Roosevelt Review: Fall 2005, faculty profile, Roosevelt University Alumni Magazine. Author article on “Size Matters.”
Iowa City Press-Citizen: Author article on “The Contradiction of Compassion,” 1995.
Referee and reviewer: Economic Record, EH-Net, Feminist Economics, H-Net, The Independent Review, International Review of Social History, Journal of Economic History, Journal of Economic Literature, Journal of Economic Methodology, Journal of Interdisciplinary History, Journal of Political Economy, Journal of Socio-Economics, Research in the History of Economic Thought and Methodology, Review of Social Economy, Social Science History, Blackwell Publishers, Duxbury Press, Kluwer Academic Publishers, Prentice-Hall, National Science Foundation.
Economics Writer: Breeze, a magazine of arts and culture, Bloomington, Indiana, 1995-1996.
Conference Organizer: "Markets and Morals: The Rhetoric of a Middle Class," University of Iowa, October 6-7, 1995. With Gerald R. Bosch.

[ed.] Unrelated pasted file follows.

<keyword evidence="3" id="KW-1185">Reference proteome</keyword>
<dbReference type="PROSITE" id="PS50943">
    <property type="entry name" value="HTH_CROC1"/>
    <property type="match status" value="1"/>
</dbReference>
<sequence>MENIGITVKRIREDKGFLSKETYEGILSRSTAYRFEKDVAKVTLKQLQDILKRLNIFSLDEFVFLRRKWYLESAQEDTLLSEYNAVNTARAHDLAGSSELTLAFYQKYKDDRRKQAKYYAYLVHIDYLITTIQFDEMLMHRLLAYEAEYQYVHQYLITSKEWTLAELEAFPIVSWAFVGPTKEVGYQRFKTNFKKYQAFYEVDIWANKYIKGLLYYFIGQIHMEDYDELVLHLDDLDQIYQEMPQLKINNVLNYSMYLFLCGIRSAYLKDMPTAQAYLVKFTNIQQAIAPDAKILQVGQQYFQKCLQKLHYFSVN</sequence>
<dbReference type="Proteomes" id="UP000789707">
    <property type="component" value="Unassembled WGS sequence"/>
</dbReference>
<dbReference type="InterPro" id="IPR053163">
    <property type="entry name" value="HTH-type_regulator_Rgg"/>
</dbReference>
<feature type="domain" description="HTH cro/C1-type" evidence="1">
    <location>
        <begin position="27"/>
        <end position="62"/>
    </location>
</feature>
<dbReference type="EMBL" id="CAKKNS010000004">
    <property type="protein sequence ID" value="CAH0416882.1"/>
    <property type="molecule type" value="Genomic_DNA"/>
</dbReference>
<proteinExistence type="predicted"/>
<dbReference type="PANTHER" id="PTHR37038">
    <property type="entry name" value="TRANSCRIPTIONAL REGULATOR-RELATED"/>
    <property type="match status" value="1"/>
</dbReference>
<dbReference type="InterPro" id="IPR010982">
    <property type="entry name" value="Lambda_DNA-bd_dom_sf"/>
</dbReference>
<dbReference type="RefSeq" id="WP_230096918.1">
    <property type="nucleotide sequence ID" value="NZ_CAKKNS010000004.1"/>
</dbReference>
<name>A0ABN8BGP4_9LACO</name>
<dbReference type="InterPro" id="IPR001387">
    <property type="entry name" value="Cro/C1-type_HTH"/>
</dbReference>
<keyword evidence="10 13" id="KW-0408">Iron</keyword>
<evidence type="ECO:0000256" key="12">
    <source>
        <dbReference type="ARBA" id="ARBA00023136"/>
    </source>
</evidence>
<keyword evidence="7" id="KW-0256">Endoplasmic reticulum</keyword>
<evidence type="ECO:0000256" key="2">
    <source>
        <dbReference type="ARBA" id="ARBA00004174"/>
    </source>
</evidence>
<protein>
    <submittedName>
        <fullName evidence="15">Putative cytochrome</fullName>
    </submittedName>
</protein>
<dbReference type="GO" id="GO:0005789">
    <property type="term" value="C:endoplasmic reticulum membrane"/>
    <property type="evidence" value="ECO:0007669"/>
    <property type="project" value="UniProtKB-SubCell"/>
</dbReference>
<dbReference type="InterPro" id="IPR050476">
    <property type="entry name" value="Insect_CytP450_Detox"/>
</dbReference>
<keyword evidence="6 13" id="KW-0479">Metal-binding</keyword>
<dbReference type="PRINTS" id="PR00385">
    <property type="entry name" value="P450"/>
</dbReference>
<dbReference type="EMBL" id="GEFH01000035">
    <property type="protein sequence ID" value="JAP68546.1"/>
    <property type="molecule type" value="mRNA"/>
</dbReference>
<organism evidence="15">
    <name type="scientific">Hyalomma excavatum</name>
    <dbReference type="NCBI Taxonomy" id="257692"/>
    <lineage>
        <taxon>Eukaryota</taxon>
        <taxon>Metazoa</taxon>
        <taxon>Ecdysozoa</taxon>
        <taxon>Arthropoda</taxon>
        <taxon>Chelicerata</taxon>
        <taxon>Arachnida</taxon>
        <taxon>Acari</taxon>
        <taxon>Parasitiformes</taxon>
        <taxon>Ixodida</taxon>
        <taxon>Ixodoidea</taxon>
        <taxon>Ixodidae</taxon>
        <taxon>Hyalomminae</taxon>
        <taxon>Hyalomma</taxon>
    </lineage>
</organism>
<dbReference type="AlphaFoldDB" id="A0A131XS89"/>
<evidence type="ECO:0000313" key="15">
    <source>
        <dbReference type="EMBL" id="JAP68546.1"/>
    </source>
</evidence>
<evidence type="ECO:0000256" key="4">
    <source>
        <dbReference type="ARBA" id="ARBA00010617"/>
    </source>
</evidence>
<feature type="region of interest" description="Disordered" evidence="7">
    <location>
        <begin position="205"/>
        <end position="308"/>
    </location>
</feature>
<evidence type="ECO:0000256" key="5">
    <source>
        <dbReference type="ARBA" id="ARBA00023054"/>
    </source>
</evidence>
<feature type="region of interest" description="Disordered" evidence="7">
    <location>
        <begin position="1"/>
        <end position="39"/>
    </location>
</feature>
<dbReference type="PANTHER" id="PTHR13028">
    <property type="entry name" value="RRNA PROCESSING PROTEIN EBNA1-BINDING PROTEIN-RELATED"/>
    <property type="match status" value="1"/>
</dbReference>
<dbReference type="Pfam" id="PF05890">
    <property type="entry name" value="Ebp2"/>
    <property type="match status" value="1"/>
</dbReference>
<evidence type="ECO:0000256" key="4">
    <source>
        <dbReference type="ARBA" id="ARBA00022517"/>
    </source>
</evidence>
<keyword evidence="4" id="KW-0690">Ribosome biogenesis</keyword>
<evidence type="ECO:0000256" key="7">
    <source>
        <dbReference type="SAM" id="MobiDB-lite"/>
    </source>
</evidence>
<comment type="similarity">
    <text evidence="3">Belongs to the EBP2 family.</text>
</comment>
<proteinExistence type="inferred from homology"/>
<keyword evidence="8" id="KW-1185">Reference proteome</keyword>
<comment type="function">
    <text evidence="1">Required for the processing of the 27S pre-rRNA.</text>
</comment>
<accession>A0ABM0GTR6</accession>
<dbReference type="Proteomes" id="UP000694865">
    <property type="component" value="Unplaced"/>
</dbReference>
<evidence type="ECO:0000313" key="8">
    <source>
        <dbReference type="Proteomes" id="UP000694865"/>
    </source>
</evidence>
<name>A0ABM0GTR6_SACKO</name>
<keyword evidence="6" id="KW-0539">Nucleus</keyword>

University & Departmental
(Roosevelt, Emory, Georgia Tech, and Bowling Green)
Established a “Memorandum of Understanding” for the international exchange of faculty, administrators, and students of Roosevelt University and Academie Vitae (Deventer, The Netherlands). With Arjo Klamer (President and Founder of Academie Vitae), Rubee Li Fuller, and others. Spring 2006-Spring 2007.
Developed Quantitative Assessment System for Core Courses, Roosevelt University, School of Policy Studies, Spring 2004.
Supervised Quantitative Assessment for Core Courses, Roosevelt University, School of Policy Studies, 2004-present.
(Chair) Faculty Search Committee, Economics, Roosevelt University, 2004-2005.
(Chair) Faculty Search Committee, Economics, Roosevelt University, 2005-2006.
Co-Author, Environmental SCAN, Faculty of Economics, Roosevelt University, 2004-2005. With Sam Rosenberg.
Coordinator, Economics Seminar, Spring 2005-present.
Committee Member, Faculty Search Committee, Political Science, Roosevelt University, 2003-2004.
Developed New Course: “The Rhetoric of Economics and Other Human Sciences in Public Affairs.” First offered Spring 2006 (300/400 level).
Director: Senior Honors Thesis, Lauren Schoenherr (2006).